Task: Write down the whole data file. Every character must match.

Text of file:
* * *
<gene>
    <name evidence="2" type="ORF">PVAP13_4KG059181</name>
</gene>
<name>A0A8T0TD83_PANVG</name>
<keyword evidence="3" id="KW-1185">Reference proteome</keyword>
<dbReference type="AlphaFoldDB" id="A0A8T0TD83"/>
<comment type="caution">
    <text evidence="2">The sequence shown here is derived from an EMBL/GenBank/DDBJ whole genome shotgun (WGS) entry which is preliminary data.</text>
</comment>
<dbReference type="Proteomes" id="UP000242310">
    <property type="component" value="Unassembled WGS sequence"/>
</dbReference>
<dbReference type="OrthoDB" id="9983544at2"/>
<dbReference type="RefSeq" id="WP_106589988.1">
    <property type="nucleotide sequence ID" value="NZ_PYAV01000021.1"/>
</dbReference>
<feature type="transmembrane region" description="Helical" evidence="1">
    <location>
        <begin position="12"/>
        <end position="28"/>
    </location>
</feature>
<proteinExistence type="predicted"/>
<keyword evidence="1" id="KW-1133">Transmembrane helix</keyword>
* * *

<gene>
    <name evidence="2" type="ORF">PVAP13_4KG059181</name>
</gene>
<name>A0A8T0TD83_PANVG</name>
<keyword evidence="3" id="KW-1185">Reference proteome</keyword>
<dbReference type="AlphaFoldDB" id="A0A8T0TD83"/>
<comment type="caution">
    <text evidence="2">The sequence shown here is derived from an EMBL/GenBank/DDBJ whole genome shotgun (WGS) entry which is preliminary data.</text>
</comment>
<dbReference type="Proteomes" id="UP000242310">
    <property type="component" value="Unassembled WGS sequence"/>
</dbReference>
<dbReference type="OrthoDB" id="9983544at2"/>
<dbReference type="RefSeq" id="WP_106589988.1">
    <property type="nucleotide sequence ID" value="NZ_PYAV01000021.1"/>
</dbReference>
<feature type="transmembrane region" description="Helical" evidence="1">
    <location>
        <begin position="12"/>
        <end position="28"/>
    </location>
</feature>
<proteinExistence type="predicted"/>
<keyword evidence="1" id="KW-1133">Transmembrane helix</keyword>